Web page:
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Mislocalisation of TDP‐43 to the cytoplasm causes cortical hyperexcitability and reduced excitatory neurotransmission in the motor cortex


Dyer, MS and Reale, LA and Lewis, KE and Walker, AK and Dickson, TC and Woodhouse, A and Blizzard, CA, Mislocalisation of TDP‐43 to the cytoplasm causes cortical hyperexcitability and reduced excitatory neurotransmission in the motor cortex, Journal of Neurochemistry, 157, (4) pp. 1300-1315. ISSN 0022-3042 (2020) [Refereed Article]

Copyright Statement

Copyright 2020 International Society for Neurochemistry

DOI: doi:10.1111/jnc.15214


Amyotrophic lateral sclerosis (ALS) is a chronic neurodegenerative disease pathologically characterised by mislocalisation of the RNA-binding protein TAR-DNA-binding protein 43 (TDP-43) from the nucleus to the cytoplasm. Changes to neuronal excitability and synapse dysfunction in the motor cortex are early pathological changes occurring in people with ALS and mouse models of disease. To investigate the effect of mislocalised TDP-43 on the function of motor cortex neurons we utilised mouse models that express either human wild-type (TDP-43WT) or nuclear localisation sequence-deficient TDP-43 (TDP-43ΔNLS) on an inducible promoter that enriches expression to forebrain neurons. Pathophysiology was investigated through immunohistochemistry and whole-cell patch-clamp electrophysiology. Thirty days expression of TDP-43ΔNLS in adult mice did not cause any changes in the number of CTIP2-positive neurons in the motor cortex. However, at this time-point, the expression of TDP-43ΔNLS drives intrinsic hyperexcitability in layer V excitatory neurons of the motor cortex. This hyperexcitability occurs concomitantly with a decrease in excitatory synaptic input to these cells and fluctuations in both directions of ionotropic glutamate receptors. This pathophysiology is not present with TDP-43WT expression, demonstrating that the localisation of TDP-43 to the cytoplasm is crucial for the altered excitability phenotype. This study has important implications for the mechanisms of toxicity of one of the most notorious proteins linked to ALS, TDP-43. We provide the first evidence that TDP-43 mislocalisation causes aberrant synaptic function and a hyperexcitability phenotype in the motor cortex, linking some of the earliest dysfunctions to arise in people with ALS to mislocalisation of TDP-43.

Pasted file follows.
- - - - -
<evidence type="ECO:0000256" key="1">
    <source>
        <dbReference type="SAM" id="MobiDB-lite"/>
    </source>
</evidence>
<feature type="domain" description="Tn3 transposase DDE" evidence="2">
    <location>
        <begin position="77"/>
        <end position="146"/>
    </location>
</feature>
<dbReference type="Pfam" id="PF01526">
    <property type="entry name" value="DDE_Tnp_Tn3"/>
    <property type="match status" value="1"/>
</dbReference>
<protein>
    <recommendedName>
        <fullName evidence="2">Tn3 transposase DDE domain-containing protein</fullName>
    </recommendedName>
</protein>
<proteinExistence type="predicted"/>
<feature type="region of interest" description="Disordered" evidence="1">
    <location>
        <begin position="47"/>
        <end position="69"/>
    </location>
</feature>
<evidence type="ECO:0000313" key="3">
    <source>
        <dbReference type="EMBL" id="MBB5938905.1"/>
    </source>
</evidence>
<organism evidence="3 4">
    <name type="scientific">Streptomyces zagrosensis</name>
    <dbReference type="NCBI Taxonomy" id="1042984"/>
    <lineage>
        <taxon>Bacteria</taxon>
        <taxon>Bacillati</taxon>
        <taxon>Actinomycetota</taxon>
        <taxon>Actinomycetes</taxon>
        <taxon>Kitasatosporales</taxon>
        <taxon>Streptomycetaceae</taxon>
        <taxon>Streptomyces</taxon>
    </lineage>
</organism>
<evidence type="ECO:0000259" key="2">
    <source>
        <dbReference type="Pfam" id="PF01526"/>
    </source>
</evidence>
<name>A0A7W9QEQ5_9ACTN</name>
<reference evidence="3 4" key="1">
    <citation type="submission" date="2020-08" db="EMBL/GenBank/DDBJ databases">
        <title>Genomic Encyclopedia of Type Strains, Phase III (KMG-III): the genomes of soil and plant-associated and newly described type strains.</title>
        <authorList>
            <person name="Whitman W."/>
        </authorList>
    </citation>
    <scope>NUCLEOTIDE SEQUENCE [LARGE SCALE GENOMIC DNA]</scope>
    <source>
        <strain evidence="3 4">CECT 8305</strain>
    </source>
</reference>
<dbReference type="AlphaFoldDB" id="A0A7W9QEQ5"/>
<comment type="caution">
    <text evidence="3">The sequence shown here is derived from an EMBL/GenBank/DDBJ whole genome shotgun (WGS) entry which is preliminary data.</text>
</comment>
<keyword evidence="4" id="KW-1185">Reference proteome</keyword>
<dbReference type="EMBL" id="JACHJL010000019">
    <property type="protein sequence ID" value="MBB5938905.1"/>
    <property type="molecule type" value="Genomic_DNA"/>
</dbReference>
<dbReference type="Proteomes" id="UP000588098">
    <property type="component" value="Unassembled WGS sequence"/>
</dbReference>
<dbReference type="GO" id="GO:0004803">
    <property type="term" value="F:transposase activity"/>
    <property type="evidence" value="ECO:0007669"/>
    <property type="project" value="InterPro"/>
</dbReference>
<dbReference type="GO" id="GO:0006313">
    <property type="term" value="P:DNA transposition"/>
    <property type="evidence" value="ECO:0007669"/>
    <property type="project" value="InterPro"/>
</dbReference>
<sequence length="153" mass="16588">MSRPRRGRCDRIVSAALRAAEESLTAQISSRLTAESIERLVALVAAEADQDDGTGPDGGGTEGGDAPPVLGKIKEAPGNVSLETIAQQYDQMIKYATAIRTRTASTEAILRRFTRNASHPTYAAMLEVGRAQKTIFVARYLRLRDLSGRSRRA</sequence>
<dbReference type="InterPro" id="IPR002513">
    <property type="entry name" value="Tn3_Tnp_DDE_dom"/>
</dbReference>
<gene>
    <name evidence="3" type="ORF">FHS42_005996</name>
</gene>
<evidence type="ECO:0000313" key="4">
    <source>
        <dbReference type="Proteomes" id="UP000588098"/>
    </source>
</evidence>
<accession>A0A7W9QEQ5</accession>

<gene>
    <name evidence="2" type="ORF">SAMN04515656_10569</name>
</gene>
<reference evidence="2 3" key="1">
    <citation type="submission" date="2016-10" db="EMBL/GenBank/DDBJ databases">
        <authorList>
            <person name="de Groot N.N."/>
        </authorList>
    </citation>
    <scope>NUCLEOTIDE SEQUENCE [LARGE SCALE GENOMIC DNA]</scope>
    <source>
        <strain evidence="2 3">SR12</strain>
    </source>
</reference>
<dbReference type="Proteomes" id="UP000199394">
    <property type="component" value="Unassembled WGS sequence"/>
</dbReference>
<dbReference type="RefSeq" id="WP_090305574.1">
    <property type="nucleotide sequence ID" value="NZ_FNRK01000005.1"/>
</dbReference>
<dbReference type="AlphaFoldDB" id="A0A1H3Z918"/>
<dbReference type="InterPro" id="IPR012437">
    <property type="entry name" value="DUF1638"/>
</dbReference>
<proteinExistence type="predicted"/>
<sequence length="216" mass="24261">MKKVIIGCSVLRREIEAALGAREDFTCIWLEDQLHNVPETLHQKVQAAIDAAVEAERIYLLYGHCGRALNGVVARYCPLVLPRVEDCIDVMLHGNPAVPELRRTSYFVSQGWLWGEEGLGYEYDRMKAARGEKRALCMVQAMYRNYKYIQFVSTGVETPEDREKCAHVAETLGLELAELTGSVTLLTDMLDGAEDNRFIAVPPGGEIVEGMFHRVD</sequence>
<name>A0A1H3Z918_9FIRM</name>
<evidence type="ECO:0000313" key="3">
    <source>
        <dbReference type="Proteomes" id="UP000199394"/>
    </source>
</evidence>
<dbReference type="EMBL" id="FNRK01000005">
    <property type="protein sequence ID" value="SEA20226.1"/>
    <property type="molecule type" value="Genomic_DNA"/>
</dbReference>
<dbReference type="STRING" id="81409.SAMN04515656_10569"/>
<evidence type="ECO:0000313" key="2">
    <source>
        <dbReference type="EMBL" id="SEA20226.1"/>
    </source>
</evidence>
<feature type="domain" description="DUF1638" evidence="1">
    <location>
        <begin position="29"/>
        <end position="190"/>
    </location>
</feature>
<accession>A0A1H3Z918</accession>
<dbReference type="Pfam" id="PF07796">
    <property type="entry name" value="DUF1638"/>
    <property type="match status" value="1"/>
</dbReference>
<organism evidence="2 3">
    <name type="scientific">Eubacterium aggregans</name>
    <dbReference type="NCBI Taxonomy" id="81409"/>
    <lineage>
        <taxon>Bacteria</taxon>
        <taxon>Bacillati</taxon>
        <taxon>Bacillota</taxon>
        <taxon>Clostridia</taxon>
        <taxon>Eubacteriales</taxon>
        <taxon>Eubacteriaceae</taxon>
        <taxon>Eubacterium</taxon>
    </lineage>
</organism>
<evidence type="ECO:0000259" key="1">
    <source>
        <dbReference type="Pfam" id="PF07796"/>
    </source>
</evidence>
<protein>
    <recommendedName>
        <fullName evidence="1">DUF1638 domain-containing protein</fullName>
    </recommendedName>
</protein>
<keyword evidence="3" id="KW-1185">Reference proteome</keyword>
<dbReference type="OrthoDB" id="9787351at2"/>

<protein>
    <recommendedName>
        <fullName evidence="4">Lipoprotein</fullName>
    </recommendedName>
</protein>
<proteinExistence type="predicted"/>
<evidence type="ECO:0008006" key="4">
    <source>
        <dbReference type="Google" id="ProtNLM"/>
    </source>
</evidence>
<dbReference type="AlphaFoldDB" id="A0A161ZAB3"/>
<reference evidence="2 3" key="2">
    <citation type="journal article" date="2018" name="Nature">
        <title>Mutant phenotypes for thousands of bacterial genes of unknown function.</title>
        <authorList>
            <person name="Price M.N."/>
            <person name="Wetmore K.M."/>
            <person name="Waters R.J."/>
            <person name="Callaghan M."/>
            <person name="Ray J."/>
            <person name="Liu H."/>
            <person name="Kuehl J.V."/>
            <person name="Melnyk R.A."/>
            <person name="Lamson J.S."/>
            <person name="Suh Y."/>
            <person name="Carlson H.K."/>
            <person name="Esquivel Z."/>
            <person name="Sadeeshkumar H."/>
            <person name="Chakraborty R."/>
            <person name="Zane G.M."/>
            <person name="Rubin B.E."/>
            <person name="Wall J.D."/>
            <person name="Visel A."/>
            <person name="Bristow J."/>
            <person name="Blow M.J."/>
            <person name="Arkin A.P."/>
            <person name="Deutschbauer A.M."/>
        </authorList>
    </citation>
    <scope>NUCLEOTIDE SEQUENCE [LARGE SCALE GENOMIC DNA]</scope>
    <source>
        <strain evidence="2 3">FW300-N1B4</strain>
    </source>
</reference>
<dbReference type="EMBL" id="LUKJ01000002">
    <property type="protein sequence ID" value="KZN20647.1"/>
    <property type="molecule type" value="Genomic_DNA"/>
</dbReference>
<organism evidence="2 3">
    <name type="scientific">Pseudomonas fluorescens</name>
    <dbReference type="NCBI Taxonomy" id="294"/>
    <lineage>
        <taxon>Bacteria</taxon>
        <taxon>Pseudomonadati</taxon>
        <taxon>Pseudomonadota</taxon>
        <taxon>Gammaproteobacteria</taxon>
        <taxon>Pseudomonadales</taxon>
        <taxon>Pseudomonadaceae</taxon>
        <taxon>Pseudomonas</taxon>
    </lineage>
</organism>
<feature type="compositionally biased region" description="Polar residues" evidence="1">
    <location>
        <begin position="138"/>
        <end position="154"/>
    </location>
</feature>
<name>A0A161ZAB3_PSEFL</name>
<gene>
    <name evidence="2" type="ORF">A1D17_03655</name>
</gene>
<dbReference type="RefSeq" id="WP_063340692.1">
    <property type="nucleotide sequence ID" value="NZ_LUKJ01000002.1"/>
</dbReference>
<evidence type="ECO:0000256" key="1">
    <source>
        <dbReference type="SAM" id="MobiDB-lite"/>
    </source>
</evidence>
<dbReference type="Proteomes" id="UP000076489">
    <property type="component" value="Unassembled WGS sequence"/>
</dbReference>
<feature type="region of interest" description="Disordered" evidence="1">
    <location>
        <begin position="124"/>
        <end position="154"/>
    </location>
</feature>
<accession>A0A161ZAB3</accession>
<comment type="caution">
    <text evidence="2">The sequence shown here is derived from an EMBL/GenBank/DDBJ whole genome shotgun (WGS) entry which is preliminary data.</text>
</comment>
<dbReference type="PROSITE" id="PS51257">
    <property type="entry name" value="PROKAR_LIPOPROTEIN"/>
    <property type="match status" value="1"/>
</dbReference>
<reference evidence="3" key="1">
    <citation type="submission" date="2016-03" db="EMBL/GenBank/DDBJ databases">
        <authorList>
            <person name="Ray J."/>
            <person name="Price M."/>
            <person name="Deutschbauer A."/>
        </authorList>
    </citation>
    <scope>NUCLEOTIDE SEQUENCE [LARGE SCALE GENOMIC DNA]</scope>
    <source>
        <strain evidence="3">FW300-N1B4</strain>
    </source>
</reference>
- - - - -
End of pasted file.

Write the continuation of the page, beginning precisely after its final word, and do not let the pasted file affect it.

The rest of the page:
Item Details

Item Type:Refereed Article
Keywords:ALS, cortex, excitability, glutamate, hyperexcitability, mislocalisation, mouse model, TDP-43
Research Division:Biomedical and Clinical Sciences
Research Group:Neurosciences
Research Field:Neurology and neuromuscular diseases
Objective Division:Expanding Knowledge
Objective Group:Expanding knowledge
Objective Field:Expanding knowledge in the biomedical and clinical sciences
UTAS Author:Dyer, MS (Mr Marcus Dyer)
UTAS Author:Reale, LA (Ms Laura Reale)
UTAS Author:Lewis, KE (Dr Katherine Lewis)
UTAS Author:Walker, AK (Mr Adam Walker)
UTAS Author:Dickson, TC (Professor Tracey Dickson)
UTAS Author:Woodhouse, A (Dr Adele Woodhouse)
UTAS Author:Blizzard, CA (Dr Catherine Blizzard)
ID Code:144031
Year Published:2020
Web of Science® Times Cited:15
Deposited By:Wicking Dementia Research and Education Centre
Deposited On:2021-04-15
Last Modified:2022-08-23

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